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Got a Screw Loose?

There’s never a good time to lose a screw from your glasses – especially if you’re living under lockdown. It’s the kind of thing that happens when you’re already running late, or it’s raining, or you’re presenting to the boss at work.

Without your glasses, you’ll suddenly feel less connected to the world, and everyday tasks can become a lot more challenging. The good news is that even if you can’t get to your nearest Vision Works store for professional repairs, there are temporary repairs you can do yourself. Check out our handy D-eye-Y hacks for holding things together for the time being.

Just one note of caution, please remember that your glasses and lenses are precision made to match your prescription and sense of style, so do be careful with them!

Raid Your Toolkit

If you see where the screw falls, you can replace it yourself if you have a screw- driver of the right size – a jeweller’s toolkit is probably your best bet. It’s worth investing in one of these so that you can periodically tighten the screws on your glasses, so they’re less likely to fall out. Don’t use a screw from a different pair of glasses – if it’s a different size, it will damage the thread.

In our o-pin-ion...

A pin is the perfect temporary fix – line up the holes on the frame and push in the point of the pin, then bend it over. Just make sure that there are no sharp points sticking out anywhere. You can also use a small safety pin in the same way, or a small staple – push it through and bend over the ends so that it can’t fall out.

Don’t be bamboozled...

By broken glasses – use the fine tip of a wooden toothpick as a replacement for the missing screw. Once it’s firmly in place, you can snap off the rest of the toothpick. You’ll still have the other end to remove any embarrassing bits of spinach caught in your teeth – and now you’ll be able to see them, too!

Reaching the parts nothing else can

Sticking with the dental theme, floss also makes an excellent repair material as it’s strong, light and thin enough to fit through the hole. Poke one end through far enough that you can tie a knot to hold your glasses frame together, and you’re good to go.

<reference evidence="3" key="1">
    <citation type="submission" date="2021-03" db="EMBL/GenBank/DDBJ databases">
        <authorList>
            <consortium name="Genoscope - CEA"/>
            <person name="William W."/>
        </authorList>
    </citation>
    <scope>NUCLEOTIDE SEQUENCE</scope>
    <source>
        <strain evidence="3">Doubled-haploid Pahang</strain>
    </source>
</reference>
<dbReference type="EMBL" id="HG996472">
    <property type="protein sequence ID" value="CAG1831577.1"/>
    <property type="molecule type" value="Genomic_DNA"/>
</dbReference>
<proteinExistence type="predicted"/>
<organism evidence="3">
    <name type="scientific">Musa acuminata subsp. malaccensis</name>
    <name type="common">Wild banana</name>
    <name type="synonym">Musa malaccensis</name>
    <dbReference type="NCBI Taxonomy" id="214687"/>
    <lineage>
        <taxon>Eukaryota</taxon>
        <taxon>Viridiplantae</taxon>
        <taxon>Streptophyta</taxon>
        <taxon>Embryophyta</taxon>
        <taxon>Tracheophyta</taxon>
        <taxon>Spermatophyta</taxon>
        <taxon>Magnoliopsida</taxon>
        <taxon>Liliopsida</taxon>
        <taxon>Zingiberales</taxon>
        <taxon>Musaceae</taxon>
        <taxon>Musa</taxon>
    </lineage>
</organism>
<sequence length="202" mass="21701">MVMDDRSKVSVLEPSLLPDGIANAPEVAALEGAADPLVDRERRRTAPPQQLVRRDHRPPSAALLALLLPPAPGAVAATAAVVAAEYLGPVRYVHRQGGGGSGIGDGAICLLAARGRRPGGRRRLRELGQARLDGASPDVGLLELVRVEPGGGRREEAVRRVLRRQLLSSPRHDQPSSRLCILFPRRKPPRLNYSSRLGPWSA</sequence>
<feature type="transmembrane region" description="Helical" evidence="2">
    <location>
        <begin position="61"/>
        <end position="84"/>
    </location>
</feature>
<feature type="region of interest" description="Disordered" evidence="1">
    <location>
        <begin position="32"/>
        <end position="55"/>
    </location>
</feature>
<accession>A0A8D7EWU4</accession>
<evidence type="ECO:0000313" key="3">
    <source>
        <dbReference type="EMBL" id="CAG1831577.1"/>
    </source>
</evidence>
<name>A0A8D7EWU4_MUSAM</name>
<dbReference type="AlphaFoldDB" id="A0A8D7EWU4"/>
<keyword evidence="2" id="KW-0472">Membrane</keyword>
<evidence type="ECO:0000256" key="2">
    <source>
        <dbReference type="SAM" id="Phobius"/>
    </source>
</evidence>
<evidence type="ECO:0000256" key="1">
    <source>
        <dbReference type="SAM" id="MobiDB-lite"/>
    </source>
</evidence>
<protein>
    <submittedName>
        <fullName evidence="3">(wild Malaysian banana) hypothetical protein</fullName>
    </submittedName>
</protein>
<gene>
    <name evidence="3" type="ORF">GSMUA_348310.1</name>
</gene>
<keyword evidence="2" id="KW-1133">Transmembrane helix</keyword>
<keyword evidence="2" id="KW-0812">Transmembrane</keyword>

A different angle(r)

If you’re someone who’s hooked on fishing, then you’ll find the answer attached to your rod. Simply cut a length of line and use it the same way – it’s more than strong enough to last until you can get to your local Vision Works store.

Sew far, sew good

A needle and thread are another excellent D-eye-Y repair technique – a stitch or two in time could save you a lot of hassle and squinting during the day.

Stuck on you

If you don’t have any pins, staples or dental floss, you can channel your inner nerd and use a plaster or tape to stick your glasses together. You might not love the look, but other people could just think that you’re too busy inventing the next billion-rand app to get your glasses fixed.

Care for your spares

It’s worth having a second pair of glasses (perhaps with a cheaper frame) in the same prescription for emergencies, or perhaps a supply of daily contact lenses so that if that tiny screw does fall out, you won’t have to do any repairs on your primary pair.

Whatever you do...

Don’t use glue or superglue. This will ruin your frame and damage the surface of your lenses, causing fogging or blurring that can’t be undone as it effectively “melts” the plastic.

Don’t use glue or superglue. This will ruin your frame and damage the surface of your lenses, causing fogging or blurring that can’t be undone as it effectively “melts” the plastic.